If I keep my car, do I have to get the fix?
The repair doesn't appear to be mandatory at the moment. In the future, however, the EPA may require repair as a prerequisite to renewing your registration. Here's how this could shake out:
In the following states, diesel vehicles are explicitly exempt from emissions testing:
• Washington (Diesels under 6,001 lbs. gross vehicle weight rating or model year 2007 and newer are exempt from testing)
A number of states do not have any vehicle emissions test programs. This means VW diesel owners who live there could conceivably keep driving the cars and not get a fix at all — unless the EPA could legally prevent unrepaired cars from being reregistered. If these cars are still on the road, of course, they would go on spewing NOx into the environment at up to 40 times above the legal limit. These states are:
• North Dakota
• South Carolina
• South Dakota
• West Virginia
Will my car pass smog inspection if I don't get it fixed?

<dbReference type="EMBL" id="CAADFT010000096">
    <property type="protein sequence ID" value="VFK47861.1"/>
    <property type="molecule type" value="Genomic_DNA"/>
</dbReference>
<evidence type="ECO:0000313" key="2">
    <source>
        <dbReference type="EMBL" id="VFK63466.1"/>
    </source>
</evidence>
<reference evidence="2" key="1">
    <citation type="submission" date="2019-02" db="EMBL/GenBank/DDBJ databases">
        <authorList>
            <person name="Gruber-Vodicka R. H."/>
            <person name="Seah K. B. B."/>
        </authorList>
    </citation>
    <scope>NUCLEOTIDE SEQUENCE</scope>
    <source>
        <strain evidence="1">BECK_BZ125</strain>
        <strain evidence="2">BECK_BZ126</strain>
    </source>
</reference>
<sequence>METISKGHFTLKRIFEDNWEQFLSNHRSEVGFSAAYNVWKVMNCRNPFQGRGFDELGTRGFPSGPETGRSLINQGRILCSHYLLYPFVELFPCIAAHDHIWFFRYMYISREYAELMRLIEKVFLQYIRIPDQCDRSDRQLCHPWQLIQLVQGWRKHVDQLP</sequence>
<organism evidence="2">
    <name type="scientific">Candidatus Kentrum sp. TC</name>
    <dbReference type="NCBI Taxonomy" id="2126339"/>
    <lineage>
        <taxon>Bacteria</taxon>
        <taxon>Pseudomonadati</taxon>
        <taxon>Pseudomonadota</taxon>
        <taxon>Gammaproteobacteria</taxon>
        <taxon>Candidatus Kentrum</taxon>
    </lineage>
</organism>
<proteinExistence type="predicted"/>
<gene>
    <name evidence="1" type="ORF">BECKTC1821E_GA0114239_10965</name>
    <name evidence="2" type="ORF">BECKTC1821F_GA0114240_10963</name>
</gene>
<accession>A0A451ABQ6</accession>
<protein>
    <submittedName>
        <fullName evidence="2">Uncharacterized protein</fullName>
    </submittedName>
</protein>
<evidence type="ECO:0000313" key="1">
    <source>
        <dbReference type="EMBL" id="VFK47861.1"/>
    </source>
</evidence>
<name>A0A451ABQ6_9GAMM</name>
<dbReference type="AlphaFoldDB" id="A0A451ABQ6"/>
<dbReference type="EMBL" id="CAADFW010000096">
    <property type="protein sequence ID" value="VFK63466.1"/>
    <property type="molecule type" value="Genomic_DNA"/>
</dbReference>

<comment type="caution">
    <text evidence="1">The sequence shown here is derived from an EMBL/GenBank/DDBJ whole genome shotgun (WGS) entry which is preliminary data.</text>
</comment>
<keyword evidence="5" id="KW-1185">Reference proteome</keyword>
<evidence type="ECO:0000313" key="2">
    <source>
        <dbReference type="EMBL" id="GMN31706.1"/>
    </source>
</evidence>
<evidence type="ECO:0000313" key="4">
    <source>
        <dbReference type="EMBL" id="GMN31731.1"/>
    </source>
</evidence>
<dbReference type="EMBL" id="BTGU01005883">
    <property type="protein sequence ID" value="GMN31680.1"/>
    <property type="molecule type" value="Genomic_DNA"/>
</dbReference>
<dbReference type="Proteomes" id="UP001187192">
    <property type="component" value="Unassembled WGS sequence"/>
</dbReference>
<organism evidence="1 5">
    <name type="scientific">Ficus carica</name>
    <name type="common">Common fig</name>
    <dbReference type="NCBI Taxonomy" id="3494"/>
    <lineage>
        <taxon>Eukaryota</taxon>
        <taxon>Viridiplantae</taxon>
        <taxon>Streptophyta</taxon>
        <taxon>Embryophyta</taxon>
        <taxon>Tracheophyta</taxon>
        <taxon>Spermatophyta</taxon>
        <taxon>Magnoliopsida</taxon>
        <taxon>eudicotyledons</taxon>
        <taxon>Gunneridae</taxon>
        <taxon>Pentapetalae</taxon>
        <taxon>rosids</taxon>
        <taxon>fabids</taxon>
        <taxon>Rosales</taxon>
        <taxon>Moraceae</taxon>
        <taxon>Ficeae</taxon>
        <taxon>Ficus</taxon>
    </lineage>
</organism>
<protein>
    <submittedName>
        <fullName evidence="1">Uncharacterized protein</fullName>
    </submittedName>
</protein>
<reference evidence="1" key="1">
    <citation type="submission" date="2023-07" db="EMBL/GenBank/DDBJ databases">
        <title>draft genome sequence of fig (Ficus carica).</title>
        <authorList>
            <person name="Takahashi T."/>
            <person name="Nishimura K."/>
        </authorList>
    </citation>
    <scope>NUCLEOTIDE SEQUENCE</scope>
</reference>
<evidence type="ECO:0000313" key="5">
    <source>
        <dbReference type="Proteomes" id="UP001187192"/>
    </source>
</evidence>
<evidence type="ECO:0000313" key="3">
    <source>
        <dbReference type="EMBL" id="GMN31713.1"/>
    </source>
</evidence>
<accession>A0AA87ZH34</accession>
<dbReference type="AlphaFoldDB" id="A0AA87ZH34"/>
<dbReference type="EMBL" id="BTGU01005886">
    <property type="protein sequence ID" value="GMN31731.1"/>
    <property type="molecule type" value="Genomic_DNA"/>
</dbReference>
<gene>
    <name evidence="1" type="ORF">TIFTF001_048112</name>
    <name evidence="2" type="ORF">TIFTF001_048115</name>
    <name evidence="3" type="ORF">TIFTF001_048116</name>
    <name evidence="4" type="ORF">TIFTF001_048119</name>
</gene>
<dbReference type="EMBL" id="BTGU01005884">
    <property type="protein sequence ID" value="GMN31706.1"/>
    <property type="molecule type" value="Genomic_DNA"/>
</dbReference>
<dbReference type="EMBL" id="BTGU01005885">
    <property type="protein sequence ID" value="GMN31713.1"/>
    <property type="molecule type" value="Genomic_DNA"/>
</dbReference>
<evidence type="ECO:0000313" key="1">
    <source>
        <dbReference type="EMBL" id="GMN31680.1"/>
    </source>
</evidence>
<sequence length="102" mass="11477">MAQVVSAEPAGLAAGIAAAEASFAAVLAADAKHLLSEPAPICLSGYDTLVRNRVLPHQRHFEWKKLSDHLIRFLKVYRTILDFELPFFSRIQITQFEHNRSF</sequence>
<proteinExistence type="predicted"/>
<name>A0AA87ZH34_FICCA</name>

At the moment, yes. The cheat software is still active and the car will appear to be compliant when it is tested. Once a fix has been found, however, the owner may need to verify that the emissions modification was completed.
What will Volkswagen do with the cars it buys back?
Volkswagen cannot resell the affected vehicles until it has an approved emissions modification for them. If no fix is found, the cars must be "responsibly recycled," meaning they will be salvaged for parts.
Why aren't the 3.0-liter diesel models included in the buyback?
Negotiations are being conducted separately for the V6 TDI engines that also were found to have test-cheat software. On July 13, the California Air Resources Board (CARB) rejected a recall plan that Volkswagen presented for these cars.
A VW spokeswoman told Edmunds that the company continues "to work closely with the U.S. Environmental Protection Agency and CARB to try to secure approval of a technical resolution for our 3.0L TDI vehicles as quickly as possible." The affected cars are:
2014-2016 Audi A6 Quattro
2014-2016 Audi A7 Quattro
2014-2016 Audi A8/A8L
2014-2016 Audi Q5
2009-2016 Audi Q7
2014-2016 Porsche Cayenne
2009-2016 Volkswagen Touareg